Trust No One: “State of Siege” (1972)

The fourth offering in the IFI’s paranoia season was another Costa-Gavras film, this time set in Uruguay during the urban guerrilla campaign of the Tupamaros. Like Z and Missing (another great film from Costa-Gavras and one whose throbbing Vangelis soundtrack should be of interest to all readers) it is based on real events, specifically the kidnapping of a US advisor to the local security forces. The film follows the state actors as they try to locate and rescue the American (played by Yves Montand) while at the same time his role in promoting the use of torture and massive human rights violations is revealed; the film is based on the 1970 abduction and murder of CIA agent Dan Mitrone.

There is a lot to like about the film, notably its stunning visual sense (the opening scene of a massive security operation on a busy highway is a feast for the eyes) and its wry humour, but for me it was a bit weak politically and that let it down. In a film like The Battle of Algiers, the guerrillas are shown as active parties to the conflict, committing various unsavoury acts. In State of Siege the Tupamaros do not seem to do very much at all: apart from kidnapping the American and a couple of other people, they seem curiously inactive and not even remotely like the kind of insurgency that would inspire the kind of massive state response the film shows. They seem like a kind of comedy urban guerrilla outfit, going to massive efforts so that they can then just sit around and chat about Marxist philosophy. I also found myself that the 2003 film Good Morning, Night, which deals with the kidnapping of Italian prime minister Aldo Moro, is a far better though v different film about an urban guerrilla kidnapping. Nevertheless the film is worthy of the attention of all true cinephiles.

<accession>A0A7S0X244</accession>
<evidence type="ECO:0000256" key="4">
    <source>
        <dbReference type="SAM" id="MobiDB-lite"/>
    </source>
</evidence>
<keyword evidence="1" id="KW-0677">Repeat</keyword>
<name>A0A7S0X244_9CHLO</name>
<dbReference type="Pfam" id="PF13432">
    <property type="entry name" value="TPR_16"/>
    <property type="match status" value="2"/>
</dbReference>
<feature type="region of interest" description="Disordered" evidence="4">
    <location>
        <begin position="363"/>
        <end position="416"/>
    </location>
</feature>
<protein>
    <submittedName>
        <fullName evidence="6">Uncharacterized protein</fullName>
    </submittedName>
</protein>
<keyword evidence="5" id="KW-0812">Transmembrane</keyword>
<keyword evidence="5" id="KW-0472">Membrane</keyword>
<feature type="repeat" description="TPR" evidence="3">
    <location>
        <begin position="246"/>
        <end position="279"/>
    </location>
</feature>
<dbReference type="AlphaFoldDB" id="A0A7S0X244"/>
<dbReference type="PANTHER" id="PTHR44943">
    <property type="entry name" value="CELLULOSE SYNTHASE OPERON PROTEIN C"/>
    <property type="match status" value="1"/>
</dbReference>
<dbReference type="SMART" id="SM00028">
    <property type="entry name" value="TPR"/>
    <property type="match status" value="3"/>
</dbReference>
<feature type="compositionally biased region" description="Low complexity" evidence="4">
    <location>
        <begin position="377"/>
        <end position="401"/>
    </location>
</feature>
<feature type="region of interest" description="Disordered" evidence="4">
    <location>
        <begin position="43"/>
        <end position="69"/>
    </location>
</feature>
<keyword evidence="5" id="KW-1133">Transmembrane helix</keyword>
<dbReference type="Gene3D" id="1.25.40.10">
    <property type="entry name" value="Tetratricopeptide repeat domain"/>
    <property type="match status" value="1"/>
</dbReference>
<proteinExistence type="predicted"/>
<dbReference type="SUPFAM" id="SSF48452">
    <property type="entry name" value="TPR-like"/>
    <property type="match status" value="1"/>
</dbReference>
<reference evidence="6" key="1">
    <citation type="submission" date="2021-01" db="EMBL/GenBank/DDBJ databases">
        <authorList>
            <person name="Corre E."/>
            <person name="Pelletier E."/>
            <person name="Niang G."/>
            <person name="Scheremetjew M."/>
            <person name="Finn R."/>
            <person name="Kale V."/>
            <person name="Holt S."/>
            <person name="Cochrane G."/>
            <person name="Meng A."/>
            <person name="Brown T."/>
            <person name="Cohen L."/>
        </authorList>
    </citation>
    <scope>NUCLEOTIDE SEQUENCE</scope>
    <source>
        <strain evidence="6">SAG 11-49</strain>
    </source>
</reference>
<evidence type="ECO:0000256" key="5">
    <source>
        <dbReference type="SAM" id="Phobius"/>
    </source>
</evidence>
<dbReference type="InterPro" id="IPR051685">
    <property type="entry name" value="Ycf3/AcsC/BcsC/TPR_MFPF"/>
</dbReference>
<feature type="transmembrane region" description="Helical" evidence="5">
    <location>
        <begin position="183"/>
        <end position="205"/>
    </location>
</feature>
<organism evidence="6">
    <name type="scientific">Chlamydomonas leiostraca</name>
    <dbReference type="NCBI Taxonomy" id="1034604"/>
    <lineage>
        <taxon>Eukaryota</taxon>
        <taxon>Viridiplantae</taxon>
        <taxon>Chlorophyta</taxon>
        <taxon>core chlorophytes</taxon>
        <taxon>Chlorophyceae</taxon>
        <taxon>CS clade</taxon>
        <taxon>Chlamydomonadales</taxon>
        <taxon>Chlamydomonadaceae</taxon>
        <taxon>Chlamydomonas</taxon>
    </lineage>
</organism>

image source (Wikipedia)

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